## H264 Transform, Quant & Dequant Algorithm

Mon 20 November 2017

#### Introduction

Each residual macroblock is transformed, quantized and coded. Previous standards such as MPEG-1, MPEG-2, MPEG-4 and H.263 made use of the 8x8 Discrete Cosine Transform (DCT) as the basic transform. The “baseline” profile of H.264 uses three transforms depending on the type of residual data that is to be coded: a transform for the 4x4 array of luma DC coefficients in intra macroblocks (predicted in 16x16 mode), a transform for the 2x2 array of chroma DC coefficients (in any macroblock) and a transform for all other 4x4 blocks in the residual data. If the optional “adaptive block size transform” mode is used, further transforms are chosen depending on the motion compensation block size (4x8, 8x4, 8x8, 16x8, etc).

#### Coefficient Scan Order

The DC for 16x16, the other AC and chroma's DC AC coefficients scane order: #### 4x4 DCT & IDCT

The 2-D DCT could be represented as

$$Y=AXA^T$$

which could be transformed as: Thus DCT could be represented as:

$$Y=CXC^T \bigotimes E$$ The IDCT could be represented as:

$$X^{\prime}=C^T(Y \bigotimes E)C$$ The H264 DCT only perform the $$CXC^T$$ part, leave the $$\bigotimes E$$ be deal with in Quant and Dequant stage.

#### Quantization

Quantization, in mathematics and digital signal processing, is the process of mapping input values from a large set (often a continuous set) to output values in a (countable) smaller set. Rounding and truncation are typical examples of quantization processes. Quantization is involved to some degree in nearly all digital signal processing, as the process of representing a signal in digital form ordinarily involves rounding. Quantization also forms the core of essentially all lossy compression algorithms.

The difference between an input value and its quantized value (such as round-off error) is referred to as quantization error. A device or algorithmic function that performs quantization is called a quantizer. An analog-to-digital converter is an example of a quantizer.

Quantization is a very important step in data compression. For H264:

$$Z = round(Y/Q_{step})$$

Y is coefficients of the transform described above, Z is the quantized coefficient. H264 provided 52 values of Qstep, which are indexed by a Quantization Index, QP. Qstep increase by 12.5% for increment of 1 in QP and Qstep doubles in size for every increment of 6 in QP. QP chroma is derived from QP y so QP chroma is less than QP y for value of QP y above 30. Assume $$W=CXC^T$$, then $$Z_{ij} = round(W_{ij} \frac{PF}{Q_{step}})$$ The PF is the value of matrix $$E$$, whose value depending on the position $$(i,j)$$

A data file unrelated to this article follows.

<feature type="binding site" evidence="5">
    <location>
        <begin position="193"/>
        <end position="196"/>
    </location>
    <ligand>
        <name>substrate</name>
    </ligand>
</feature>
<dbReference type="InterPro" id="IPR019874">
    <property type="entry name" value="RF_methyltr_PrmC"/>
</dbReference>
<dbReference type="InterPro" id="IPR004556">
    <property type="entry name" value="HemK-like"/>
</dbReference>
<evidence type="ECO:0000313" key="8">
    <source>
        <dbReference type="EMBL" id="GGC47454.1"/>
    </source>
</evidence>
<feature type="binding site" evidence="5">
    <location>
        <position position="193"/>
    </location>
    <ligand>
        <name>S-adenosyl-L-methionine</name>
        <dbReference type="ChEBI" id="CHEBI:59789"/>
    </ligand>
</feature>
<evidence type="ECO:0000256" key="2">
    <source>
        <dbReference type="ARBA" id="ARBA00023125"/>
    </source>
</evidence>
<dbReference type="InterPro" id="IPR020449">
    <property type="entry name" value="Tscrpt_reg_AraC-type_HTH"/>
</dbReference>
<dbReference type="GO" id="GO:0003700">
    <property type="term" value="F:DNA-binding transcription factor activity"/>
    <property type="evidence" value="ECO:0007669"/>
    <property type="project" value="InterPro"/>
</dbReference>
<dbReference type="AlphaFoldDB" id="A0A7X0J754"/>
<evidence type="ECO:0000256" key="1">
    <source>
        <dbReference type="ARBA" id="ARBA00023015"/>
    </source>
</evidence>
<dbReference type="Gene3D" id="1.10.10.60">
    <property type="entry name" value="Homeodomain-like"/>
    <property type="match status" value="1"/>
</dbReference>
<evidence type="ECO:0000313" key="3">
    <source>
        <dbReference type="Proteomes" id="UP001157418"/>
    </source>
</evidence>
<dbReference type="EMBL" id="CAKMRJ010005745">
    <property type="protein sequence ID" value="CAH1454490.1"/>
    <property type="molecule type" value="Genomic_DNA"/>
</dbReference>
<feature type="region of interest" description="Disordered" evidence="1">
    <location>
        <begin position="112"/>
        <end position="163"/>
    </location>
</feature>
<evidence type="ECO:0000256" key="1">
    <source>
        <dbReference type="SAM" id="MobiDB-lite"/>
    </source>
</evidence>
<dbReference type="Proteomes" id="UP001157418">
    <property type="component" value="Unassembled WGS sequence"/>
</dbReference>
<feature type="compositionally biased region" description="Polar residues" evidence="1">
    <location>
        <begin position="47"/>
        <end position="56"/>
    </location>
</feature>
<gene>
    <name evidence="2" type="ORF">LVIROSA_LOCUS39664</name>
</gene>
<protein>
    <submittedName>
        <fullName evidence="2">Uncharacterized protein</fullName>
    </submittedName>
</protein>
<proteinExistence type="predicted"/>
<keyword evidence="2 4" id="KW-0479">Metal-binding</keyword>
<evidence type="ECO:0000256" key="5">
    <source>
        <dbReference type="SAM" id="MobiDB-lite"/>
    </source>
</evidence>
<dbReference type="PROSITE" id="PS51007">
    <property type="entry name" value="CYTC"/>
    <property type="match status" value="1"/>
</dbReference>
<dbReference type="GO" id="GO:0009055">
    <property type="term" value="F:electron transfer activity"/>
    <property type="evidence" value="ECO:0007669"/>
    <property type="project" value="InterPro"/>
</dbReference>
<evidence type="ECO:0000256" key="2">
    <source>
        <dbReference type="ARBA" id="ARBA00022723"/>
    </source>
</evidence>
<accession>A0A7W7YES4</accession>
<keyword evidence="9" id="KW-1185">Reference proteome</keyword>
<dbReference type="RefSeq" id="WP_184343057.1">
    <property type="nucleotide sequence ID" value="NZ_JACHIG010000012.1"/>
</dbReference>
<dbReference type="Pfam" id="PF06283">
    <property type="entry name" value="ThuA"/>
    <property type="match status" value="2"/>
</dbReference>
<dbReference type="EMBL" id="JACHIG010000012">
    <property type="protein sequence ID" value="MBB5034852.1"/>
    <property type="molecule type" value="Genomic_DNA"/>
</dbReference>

To simplify the calculation, and enlarge the dynamic range, let's assume $$\frac{MF}{2^{qbits}}=\frac{PF}{Qstep}$$ where $$qbits=15+floor(QP/6)$$ Then:

$$Z_{ij} = round(W_{ij} \frac{MF}{2^{qbits}}) = (W_{ij}MF + f)>>qbits$$

The MF is pre-calculated table as followed. For QP>5, the factores MF remain unchaged but the divisor $$2^{qbits}$$ increased by a factor of 2 for each increment of 6 in QP. #### Dequantization

According to previous chapter, the process of inverse transform is $$X^{\prime}=C^T(Y \bigotimes E)C$$. Then the inverse quantization is:

$$X^{\prime}_{ij}=Z_{ij}*Qstep*PF*64$$

Let $$V=Qstep * PF *64$$, which is also defined as pre-calculated table for $$0 \leq QP \leq 5$$

$$W^{\prime}_{ij} = Z_{ij}*V_{ij}*2^{floor(QP/6)}$$

The table of V: #### 4x4 luma DC coefficient transform and quantization (16x16 Intra-mode only)

If the macroblock is encoded in 16x16 Intra prediction mode (where the entire 16x16 luminance component is predicted from neighbouring pixels), each 4x4 residual block is first transformed using the “core” transform described above $$C_{f}XC^{T}_{f}$$. The DC coefficient of each 4x4 block is then transformed again using a 4x4 Hadamard transform: $$W_D$$ is the block of 4x4 DC coefficients. The output coefficients $$Y_{D}$$ are divided by 2 (with rounding). Then the $$Y_D$$ are quantized:

$$Z_{D(ij)}=(Y_{D(ij)} \bullet MF_{(0,0)} + 2f) >> (qbits+1)$$

When decoding, the inverse Hadamard transform is applied followed by rescaling (not reversed as might be expected). That is [4x4DCT->4x4DC Hadamard->DC quantization->4x4DC inverse Hadamard->DC dequantization]: If $$QP \geq 12$$, dequantization is performed by:

$$W_D = W_{QD} \bullet V_{(0,0)} \bullet 2^{floor(QP/6)-2}$$

if $$QP < 12$$, dequantization is performed by:

$$W_D = (W_{QD} \bullet V_{(0,0)}+2^{1-floor(QP/6))}>>(2-floor(QP/6))$$

#### 2x2 chroma DC coefficient transform and quantization

The DC of chroma have the same operation of chroma. 2x2 Transform: The Quantization of the 2x2 output if performed by:

$$Z_{D} = Y_{D(ij)} \bullet MF_{(0,0)}+2f)>>(qbits+1)$$

during decoding, the inverse transform is: If $$QP \geq 6$$, dequantization is performed by:

$$W_D = W_{QD} \bullet V_{(0,0)} \bullet 2^{floor(QP/6)-1}$$

if $$QP < 6$$, dequantization is performed by:

$$W_D = (W_{QD} \bullet V_{(0,0)})>>1$$

#### Transform & QDQ Flow